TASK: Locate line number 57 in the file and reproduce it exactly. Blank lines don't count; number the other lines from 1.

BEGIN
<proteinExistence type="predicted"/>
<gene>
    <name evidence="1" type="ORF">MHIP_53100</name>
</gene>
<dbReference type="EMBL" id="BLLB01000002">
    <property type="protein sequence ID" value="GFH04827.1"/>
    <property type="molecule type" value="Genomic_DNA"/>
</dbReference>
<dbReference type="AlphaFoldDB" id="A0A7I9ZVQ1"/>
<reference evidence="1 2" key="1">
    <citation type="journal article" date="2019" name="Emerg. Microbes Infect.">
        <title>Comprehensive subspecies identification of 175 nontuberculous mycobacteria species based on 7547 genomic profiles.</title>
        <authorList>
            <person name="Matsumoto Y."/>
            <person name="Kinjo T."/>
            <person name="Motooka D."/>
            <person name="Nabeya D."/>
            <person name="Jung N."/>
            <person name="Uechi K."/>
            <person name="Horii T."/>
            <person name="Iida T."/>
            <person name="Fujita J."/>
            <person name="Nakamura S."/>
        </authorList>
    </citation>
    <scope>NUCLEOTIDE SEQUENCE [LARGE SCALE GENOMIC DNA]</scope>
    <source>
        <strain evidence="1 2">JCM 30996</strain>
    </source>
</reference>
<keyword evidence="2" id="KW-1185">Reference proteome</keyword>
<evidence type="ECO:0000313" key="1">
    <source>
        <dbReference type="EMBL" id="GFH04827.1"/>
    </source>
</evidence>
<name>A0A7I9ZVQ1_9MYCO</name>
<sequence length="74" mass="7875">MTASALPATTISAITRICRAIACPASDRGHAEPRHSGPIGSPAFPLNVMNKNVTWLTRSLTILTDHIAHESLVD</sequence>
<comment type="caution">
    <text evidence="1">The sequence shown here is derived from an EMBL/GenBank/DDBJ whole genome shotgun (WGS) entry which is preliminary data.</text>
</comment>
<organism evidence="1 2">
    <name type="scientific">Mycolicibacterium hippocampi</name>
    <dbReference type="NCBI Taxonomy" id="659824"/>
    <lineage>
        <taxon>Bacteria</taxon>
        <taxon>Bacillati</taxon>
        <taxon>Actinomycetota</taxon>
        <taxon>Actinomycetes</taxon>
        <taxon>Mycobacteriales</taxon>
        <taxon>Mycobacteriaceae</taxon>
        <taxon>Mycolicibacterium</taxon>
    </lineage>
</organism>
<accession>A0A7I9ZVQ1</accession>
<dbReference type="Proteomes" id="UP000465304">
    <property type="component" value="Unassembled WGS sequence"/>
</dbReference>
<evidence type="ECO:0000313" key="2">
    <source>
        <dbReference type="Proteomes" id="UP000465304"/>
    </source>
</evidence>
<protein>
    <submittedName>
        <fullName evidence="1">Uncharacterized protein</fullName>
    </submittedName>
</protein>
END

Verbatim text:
    <property type="component" value="Unassembled WGS sequence"/>